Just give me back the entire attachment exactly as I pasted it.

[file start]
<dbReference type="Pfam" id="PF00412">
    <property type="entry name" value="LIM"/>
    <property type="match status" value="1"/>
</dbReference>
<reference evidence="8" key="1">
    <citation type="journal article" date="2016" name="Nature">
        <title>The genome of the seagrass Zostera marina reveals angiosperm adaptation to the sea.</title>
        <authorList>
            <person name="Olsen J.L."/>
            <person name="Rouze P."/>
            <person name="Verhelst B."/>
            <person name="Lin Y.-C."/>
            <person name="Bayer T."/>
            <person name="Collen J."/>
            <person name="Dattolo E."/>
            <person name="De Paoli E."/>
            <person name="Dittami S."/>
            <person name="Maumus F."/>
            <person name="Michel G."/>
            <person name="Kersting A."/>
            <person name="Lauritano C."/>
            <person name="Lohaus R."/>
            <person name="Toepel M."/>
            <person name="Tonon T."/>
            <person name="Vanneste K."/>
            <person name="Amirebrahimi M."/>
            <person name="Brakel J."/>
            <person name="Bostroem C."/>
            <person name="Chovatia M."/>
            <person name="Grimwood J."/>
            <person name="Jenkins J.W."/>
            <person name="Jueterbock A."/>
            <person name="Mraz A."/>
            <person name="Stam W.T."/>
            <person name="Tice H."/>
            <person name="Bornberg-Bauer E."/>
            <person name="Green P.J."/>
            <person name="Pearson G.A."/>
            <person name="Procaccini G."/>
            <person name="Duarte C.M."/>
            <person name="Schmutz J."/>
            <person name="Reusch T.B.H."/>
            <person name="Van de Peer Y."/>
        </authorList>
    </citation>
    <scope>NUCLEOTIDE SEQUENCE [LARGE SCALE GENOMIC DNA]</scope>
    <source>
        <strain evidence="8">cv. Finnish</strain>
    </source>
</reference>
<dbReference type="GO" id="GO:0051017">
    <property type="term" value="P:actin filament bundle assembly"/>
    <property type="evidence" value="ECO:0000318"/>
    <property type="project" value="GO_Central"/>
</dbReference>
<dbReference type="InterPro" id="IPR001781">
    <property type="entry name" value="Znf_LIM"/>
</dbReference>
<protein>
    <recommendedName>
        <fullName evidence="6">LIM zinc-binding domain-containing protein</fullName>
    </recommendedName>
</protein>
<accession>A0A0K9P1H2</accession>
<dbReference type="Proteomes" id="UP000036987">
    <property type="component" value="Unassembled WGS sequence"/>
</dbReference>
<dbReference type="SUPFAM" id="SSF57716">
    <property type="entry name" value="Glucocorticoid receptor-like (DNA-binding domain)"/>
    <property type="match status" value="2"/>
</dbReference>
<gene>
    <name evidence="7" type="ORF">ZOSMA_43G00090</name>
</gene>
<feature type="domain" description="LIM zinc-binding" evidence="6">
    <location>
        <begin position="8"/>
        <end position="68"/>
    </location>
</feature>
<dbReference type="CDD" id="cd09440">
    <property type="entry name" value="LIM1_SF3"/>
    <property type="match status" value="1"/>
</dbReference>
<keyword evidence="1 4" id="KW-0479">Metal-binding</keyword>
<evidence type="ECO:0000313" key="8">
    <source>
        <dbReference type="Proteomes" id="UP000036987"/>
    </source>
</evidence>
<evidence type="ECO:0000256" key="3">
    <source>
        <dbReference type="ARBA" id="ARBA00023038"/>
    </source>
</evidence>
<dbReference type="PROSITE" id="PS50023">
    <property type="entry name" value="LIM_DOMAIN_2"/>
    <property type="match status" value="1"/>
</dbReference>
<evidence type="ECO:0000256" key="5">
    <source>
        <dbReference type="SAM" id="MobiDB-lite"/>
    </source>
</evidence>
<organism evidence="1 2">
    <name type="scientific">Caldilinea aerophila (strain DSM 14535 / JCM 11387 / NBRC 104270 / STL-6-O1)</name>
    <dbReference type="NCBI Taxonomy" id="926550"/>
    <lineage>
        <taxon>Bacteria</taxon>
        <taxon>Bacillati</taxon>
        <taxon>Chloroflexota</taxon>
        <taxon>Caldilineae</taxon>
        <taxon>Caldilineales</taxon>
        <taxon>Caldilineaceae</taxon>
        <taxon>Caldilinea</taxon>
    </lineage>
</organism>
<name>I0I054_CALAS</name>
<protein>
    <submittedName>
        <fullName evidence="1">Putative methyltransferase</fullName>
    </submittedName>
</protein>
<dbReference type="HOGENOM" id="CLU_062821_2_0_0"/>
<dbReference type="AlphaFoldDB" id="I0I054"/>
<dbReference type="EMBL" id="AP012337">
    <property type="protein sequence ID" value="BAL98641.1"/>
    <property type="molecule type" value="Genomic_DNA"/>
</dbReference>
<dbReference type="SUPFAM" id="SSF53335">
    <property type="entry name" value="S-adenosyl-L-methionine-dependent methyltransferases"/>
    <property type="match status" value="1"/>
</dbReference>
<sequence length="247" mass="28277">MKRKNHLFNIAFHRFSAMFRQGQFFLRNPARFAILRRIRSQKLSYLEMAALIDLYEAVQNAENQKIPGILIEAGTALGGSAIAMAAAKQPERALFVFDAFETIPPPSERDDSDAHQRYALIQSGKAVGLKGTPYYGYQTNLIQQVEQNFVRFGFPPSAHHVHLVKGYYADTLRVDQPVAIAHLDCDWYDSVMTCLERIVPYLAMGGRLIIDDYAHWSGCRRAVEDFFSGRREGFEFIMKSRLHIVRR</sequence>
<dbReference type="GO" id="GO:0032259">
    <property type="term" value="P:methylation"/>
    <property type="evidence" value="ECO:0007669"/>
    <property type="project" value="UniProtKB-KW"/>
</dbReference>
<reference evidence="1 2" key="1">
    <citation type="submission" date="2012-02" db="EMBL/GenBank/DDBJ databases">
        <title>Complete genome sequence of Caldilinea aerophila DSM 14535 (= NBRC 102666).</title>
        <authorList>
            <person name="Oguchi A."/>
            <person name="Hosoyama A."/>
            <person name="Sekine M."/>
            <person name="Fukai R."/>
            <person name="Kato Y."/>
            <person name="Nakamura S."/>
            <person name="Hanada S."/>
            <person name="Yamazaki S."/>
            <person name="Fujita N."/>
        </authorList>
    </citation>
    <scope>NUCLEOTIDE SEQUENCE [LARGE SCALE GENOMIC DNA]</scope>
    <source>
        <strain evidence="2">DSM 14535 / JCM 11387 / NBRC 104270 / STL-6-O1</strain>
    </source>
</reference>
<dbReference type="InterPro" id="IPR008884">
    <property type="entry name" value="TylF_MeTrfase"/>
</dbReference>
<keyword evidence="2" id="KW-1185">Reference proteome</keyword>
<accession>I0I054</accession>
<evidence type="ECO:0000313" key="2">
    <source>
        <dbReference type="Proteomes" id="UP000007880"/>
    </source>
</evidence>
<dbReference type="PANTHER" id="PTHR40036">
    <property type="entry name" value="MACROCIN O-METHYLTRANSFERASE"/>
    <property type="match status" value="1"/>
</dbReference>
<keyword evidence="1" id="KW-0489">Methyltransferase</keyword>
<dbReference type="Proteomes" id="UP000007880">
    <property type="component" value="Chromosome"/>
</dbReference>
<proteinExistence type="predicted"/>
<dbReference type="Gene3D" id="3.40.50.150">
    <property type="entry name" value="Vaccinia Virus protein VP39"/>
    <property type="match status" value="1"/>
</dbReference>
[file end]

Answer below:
<dbReference type="Pfam" id="PF00412">
    <property type="entry name" value="LIM"/>
    <property type="match status" value="1"/>
</dbReference>
<reference evidence="8" key="1">
    <citation type="journal article" date="2016" name="Nature">
        <title>The genome of the seagrass Zostera marina reveals angiosperm adaptation to the sea.</title>
        <authorList>
            <person name="Olsen J.L."/>
            <person name="Rouze P."/>
            <person name="Verhelst B."/>
            <person name="Lin Y.-C."/>
            <person name="Bayer T."/>
            <person name="Collen J."/>
            <person name="Dattolo E."/>
            <person name="De Paoli E."/>
            <person name="Dittami S."/>
            <person name="Maumus F."/>
            <person name="Michel G."/>
            <person name="Kersting A."/>
            <person name="Lauritano C."/>
            <person name="Lohaus R."/>
            <person name="Toepel M."/>
            <person name="Tonon T."/>
            <person name="Vanneste K."/>
            <person name="Amirebrahimi M."/>
            <person name="Brakel J."/>
            <person name="Bostroem C."/>
            <person name="Chovatia M."/>
            <person name="Grimwood J."/>
            <person name="Jenkins J.W."/>
            <person name="Jueterbock A."/>
            <person name="Mraz A."/>
            <person name="Stam W.T."/>
            <person name="Tice H."/>
            <person name="Bornberg-Bauer E."/>
            <person name="Green P.J."/>
            <person name="Pearson G.A."/>
            <person name="Procaccini G."/>
            <person name="Duarte C.M."/>
            <person name="Schmutz J."/>
            <person name="Reusch T.B.H."/>
            <person name="Van de Peer Y."/>
        </authorList>
    </citation>
    <scope>NUCLEOTIDE SEQUENCE [LARGE SCALE GENOMIC DNA]</scope>
    <source>
        <strain evidence="8">cv. Finnish</strain>
    </source>
</reference>
<dbReference type="GO" id="GO:0051017">
    <property type="term" value="P:actin filament bundle assembly"/>
    <property type="evidence" value="ECO:0000318"/>
    <property type="project" value="GO_Central"/>
</dbReference>
<dbReference type="InterPro" id="IPR001781">
    <property type="entry name" value="Znf_LIM"/>
</dbReference>
<protein>
    <recommendedName>
        <fullName evidence="6">LIM zinc-binding domain-containing protein</fullName>
    </recommendedName>
</protein>
<accession>A0A0K9P1H2</accession>
<dbReference type="Proteomes" id="UP000036987">
    <property type="component" value="Unassembled WGS sequence"/>
</dbReference>
<dbReference type="SUPFAM" id="SSF57716">
    <property type="entry name" value="Glucocorticoid receptor-like (DNA-binding domain)"/>
    <property type="match status" value="2"/>
</dbReference>
<gene>
    <name evidence="7" type="ORF">ZOSMA_43G00090</name>
</gene>
<feature type="domain" description="LIM zinc-binding" evidence="6">
    <location>
        <begin position="8"/>
        <end position="68"/>
    </location>
</feature>
<dbReference type="CDD" id="cd09440">
    <property type="entry name" value="LIM1_SF3"/>
    <property type="match status" value="1"/>
</dbReference>
<keyword evidence="1 4" id="KW-0479">Metal-binding</keyword>
<evidence type="ECO:0000313" key="8">
    <source>
        <dbReference type="Proteomes" id="UP000036987"/>
    </source>
</evidence>
<evidence type="ECO:0000256" key="3">
    <source>
        <dbReference type="ARBA" id="ARBA00023038"/>
    </source>
</evidence>
<dbReference type="PROSITE" id="PS50023">
    <property type="entry name" value="LIM_DOMAIN_2"/>
    <property type="match status" value="1"/>
</dbReference>
<evidence type="ECO:0000256" key="5">
    <source>
        <dbReference type="SAM" id="MobiDB-lite"/>
    </source>
</evidence>
<organism evidence="1 2">
    <name type="scientific">Caldilinea aerophila (strain DSM 14535 / JCM 11387 / NBRC 104270 / STL-6-O1)</name>
    <dbReference type="NCBI Taxonomy" id="926550"/>
    <lineage>
        <taxon>Bacteria</taxon>
        <taxon>Bacillati</taxon>
        <taxon>Chloroflexota</taxon>
        <taxon>Caldilineae</taxon>
        <taxon>Caldilineales</taxon>
        <taxon>Caldilineaceae</taxon>
        <taxon>Caldilinea</taxon>
    </lineage>
</organism>
<name>I0I054_CALAS</name>
<protein>
    <submittedName>
        <fullName evidence="1">Putative methyltransferase</fullName>
    </submittedName>
</protein>
<dbReference type="HOGENOM" id="CLU_062821_2_0_0"/>
<dbReference type="AlphaFoldDB" id="I0I054"/>
<dbReference type="EMBL" id="AP012337">
    <property type="protein sequence ID" value="BAL98641.1"/>
    <property type="molecule type" value="Genomic_DNA"/>
</dbReference>
<dbReference type="SUPFAM" id="SSF53335">
    <property type="entry name" value="S-adenosyl-L-methionine-dependent methyltransferases"/>
    <property type="match status" value="1"/>
</dbReference>
<sequence length="247" mass="28277">MKRKNHLFNIAFHRFSAMFRQGQFFLRNPARFAILRRIRSQKLSYLEMAALIDLYEAVQNAENQKIPGILIEAGTALGGSAIAMAAAKQPERALFVFDAFETIPPPSERDDSDAHQRYALIQSGKAVGLKGTPYYGYQTNLIQQVEQNFVRFGFPPSAHHVHLVKGYYADTLRVDQPVAIAHLDCDWYDSVMTCLERIVPYLAMGGRLIIDDYAHWSGCRRAVEDFFSGRREGFEFIMKSRLHIVRR</sequence>
<dbReference type="GO" id="GO:0032259">
    <property type="term" value="P:methylation"/>
    <property type="evidence" value="ECO:0007669"/>
    <property type="project" value="UniProtKB-KW"/>
</dbReference>
<reference evidence="1 2" key="1">
    <citation type="submission" date="2012-02" db="EMBL/GenBank/DDBJ databases">
        <title>Complete genome sequence of Caldilinea aerophila DSM 14535 (= NBRC 102666).</title>
        <authorList>
            <person name="Oguchi A."/>
            <person name="Hosoyama A."/>
            <person name="Sekine M."/>
            <person name="Fukai R."/>
            <person name="Kato Y."/>
            <person name="Nakamura S."/>
            <person name="Hanada S."/>
            <person name="Yamazaki S."/>
            <person name="Fujita N."/>
        </authorList>
    </citation>
    <scope>NUCLEOTIDE SEQUENCE [LARGE SCALE GENOMIC DNA]</scope>
    <source>
        <strain evidence="2">DSM 14535 / JCM 11387 / NBRC 104270 / STL-6-O1</strain>
    </source>
</reference>
<dbReference type="InterPro" id="IPR008884">
    <property type="entry name" value="TylF_MeTrfase"/>
</dbReference>
<keyword evidence="2" id="KW-1185">Reference proteome</keyword>
<accession>I0I054</accession>
<evidence type="ECO:0000313" key="2">
    <source>
        <dbReference type="Proteomes" id="UP000007880"/>
    </source>
</evidence>
<dbReference type="PANTHER" id="PTHR40036">
    <property type="entry name" value="MACROCIN O-METHYLTRANSFERASE"/>
    <property type="match status" value="1"/>
</dbReference>
<keyword evidence="1" id="KW-0489">Methyltransferase</keyword>
<dbReference type="Proteomes" id="UP000007880">
    <property type="component" value="Chromosome"/>
</dbReference>
<proteinExistence type="predicted"/>
<dbReference type="Gene3D" id="3.40.50.150">
    <property type="entry name" value="Vaccinia Virus protein VP39"/>
    <property type="match status" value="1"/>
</dbReference>